10

Could a lawmaker, like senator John McCain, select someone to assume their duties while they are incapacitated?

11

The constitution and 17th amendment leave the specifics of dealing with Senate vacancies to the states. In the case of John McCain:

Arizona and Hawaii require the governor to fill Senate vacancies with a person affiliated with the same political party as the previous incumbent.

So, were he to resign or die, the answer is no: he wouldn't be the one making the appointment (he could suggest a name, of course).

Things become trickier in the event he's incapacitated, for instance by falling in a coma. According to this research here (emphasis mine):

There is no specific protocol, procedure, or authority set out in the United States Constitution, federal law, or congressional rule for the Senate (or the House) to recognize “incapacity” of a sitting Member and thereby declare a “vacancy” in such office. Under the general practice in the Senate (as well as in the House), a personal “incapacity” of a sitting Member has not generated proceedings to declare the seat vacant, and sitting Members of the Senate (and the House) who have become incapacitated, and who have not resigned, have generally served out their terms of office. In one instance in the House, a Member-elect who was incapacitated and comatose, and thus could not present herself to take the oath of office (Gladys Noon Spellman, of Maryland), was found not likely to recover, and the House proceeded to declare her seat vacant after the beginning of the new Congress. However, no such precedent exists for a sitting Member of either House who has taken the oath of office, and a vacancy with respect to such a sitting Member would generally exist only by virtue of resignation, death, acceptance of an incompatible office, or expulsion. Where “incapacity” of a sitting Member of Congress is concerned, there is no specific provision of the United States Constitution, of federal law, nor Rule of the Senate (or the House) that provides any particular procedure or designated practice. Clearly, when a Member of the Senate dies or resigns his or her office, a “vacancy” in the office is established that activates the procedures of the Seventeenth Amendment, that is, the “temporary appointment” of an interim Senator by the Governor of the State — when authorized by the State legislature — to occupy the office until a special or regularly scheduled statewide election is held to fill the term.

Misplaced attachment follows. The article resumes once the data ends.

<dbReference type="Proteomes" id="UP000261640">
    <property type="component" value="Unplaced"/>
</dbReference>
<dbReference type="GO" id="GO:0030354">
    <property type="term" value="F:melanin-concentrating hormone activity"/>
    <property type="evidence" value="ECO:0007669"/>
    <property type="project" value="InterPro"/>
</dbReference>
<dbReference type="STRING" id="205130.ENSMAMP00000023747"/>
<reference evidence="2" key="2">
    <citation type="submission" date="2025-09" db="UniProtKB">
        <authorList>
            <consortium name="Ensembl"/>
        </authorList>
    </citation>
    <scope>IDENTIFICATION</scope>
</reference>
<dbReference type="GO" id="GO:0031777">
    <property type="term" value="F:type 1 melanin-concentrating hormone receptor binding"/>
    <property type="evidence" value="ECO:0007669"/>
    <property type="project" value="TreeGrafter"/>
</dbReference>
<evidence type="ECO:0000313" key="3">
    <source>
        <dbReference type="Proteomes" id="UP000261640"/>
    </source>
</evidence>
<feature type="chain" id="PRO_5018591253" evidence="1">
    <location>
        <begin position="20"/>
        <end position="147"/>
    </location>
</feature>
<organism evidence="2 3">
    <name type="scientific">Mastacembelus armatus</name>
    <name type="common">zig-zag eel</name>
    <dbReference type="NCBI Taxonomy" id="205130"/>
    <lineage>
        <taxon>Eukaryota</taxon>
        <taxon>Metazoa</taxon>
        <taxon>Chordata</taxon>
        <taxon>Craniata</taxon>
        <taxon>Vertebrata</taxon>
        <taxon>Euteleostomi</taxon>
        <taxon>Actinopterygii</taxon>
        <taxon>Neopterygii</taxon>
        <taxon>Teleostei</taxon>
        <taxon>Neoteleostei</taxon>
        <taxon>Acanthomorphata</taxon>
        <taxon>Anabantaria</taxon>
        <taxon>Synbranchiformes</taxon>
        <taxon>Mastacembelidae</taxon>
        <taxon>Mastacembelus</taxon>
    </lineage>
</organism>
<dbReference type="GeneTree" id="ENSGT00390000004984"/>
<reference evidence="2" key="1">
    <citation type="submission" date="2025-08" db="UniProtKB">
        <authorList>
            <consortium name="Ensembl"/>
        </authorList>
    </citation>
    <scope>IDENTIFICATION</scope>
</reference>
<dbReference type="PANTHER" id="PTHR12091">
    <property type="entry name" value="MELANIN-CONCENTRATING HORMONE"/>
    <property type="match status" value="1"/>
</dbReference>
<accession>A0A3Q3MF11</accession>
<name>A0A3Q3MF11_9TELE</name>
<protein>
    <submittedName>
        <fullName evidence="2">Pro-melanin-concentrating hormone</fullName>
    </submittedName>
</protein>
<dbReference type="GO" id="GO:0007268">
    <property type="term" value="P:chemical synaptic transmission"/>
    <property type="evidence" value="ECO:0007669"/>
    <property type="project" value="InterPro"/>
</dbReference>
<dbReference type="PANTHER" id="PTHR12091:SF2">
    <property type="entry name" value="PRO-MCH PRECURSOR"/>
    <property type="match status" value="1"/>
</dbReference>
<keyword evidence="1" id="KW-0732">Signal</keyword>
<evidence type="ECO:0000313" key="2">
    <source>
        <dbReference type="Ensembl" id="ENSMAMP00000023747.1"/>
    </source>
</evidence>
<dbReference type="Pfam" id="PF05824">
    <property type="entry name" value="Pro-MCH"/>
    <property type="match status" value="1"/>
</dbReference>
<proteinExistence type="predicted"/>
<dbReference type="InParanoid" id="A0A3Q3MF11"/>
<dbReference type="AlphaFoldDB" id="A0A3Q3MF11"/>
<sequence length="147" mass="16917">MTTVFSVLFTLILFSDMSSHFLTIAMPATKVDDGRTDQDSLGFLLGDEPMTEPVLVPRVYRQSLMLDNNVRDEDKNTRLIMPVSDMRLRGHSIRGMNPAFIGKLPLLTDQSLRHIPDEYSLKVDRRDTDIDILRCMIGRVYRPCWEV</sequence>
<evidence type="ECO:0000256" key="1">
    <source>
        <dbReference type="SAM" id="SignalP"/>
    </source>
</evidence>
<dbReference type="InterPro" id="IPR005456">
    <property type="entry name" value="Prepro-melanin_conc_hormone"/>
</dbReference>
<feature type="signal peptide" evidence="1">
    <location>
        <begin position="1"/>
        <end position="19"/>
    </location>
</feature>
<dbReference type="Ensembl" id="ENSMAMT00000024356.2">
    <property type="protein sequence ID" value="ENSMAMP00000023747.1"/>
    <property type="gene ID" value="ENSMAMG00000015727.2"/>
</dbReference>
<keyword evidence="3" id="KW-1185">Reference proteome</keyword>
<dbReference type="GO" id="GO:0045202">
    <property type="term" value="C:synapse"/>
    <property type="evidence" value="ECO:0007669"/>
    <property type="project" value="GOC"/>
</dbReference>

As to being able to say "this person will fill my boots for only a few weeks or months" it is, insofar I'm aware, not possible. Proxy voting is possible, but if I'm not mistaken it assumes that you give specific voting instructions for a specific vote, rather than giving what amounts to a blank check.

| improve this answer | |
  • 1
    I would expect that for most purposes the Senate's authority to decide how it conducts business would allow the Senate to pass rules which would authorize proxies to act on behave of a Senator for many purposes. Such authority may not extend to letting a proxy exercise his own initiative in a Constitutionally-mandated vote (e.g. for passing legislation) but would extend to letting proxies cast things like procedural votes that are not described in the Constitution. It could also allow the Senate to allow Senators to participate in votes from remote locations. – supercat Jul 29 '17 at 17:53

You must log in to answer this question.

Not the answer you're looking for? Browse other questions tagged .